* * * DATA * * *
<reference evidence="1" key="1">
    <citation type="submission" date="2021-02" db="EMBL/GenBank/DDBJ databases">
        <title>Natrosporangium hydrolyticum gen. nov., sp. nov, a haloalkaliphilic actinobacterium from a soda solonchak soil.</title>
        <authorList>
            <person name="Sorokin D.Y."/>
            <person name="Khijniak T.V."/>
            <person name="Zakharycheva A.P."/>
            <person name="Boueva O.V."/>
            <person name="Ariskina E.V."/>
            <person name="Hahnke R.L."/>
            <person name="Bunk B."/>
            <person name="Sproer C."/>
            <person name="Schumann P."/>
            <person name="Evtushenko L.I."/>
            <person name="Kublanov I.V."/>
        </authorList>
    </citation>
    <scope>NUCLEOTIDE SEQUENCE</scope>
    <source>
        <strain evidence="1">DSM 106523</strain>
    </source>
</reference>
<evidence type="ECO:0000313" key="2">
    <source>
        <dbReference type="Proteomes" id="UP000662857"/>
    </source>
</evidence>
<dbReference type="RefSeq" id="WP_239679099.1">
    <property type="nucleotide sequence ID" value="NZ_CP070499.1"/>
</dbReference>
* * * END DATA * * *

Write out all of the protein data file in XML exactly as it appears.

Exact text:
<reference evidence="1" key="1">
    <citation type="submission" date="2021-02" db="EMBL/GenBank/DDBJ databases">
        <title>Natrosporangium hydrolyticum gen. nov., sp. nov, a haloalkaliphilic actinobacterium from a soda solonchak soil.</title>
        <authorList>
            <person name="Sorokin D.Y."/>
            <person name="Khijniak T.V."/>
            <person name="Zakharycheva A.P."/>
            <person name="Boueva O.V."/>
            <person name="Ariskina E.V."/>
            <person name="Hahnke R.L."/>
            <person name="Bunk B."/>
            <person name="Sproer C."/>
            <person name="Schumann P."/>
            <person name="Evtushenko L.I."/>
            <person name="Kublanov I.V."/>
        </authorList>
    </citation>
    <scope>NUCLEOTIDE SEQUENCE</scope>
    <source>
        <strain evidence="1">DSM 106523</strain>
    </source>
</reference>
<evidence type="ECO:0000313" key="2">
    <source>
        <dbReference type="Proteomes" id="UP000662857"/>
    </source>
</evidence>
<dbReference type="RefSeq" id="WP_239679099.1">
    <property type="nucleotide sequence ID" value="NZ_CP070499.1"/>
</dbReference>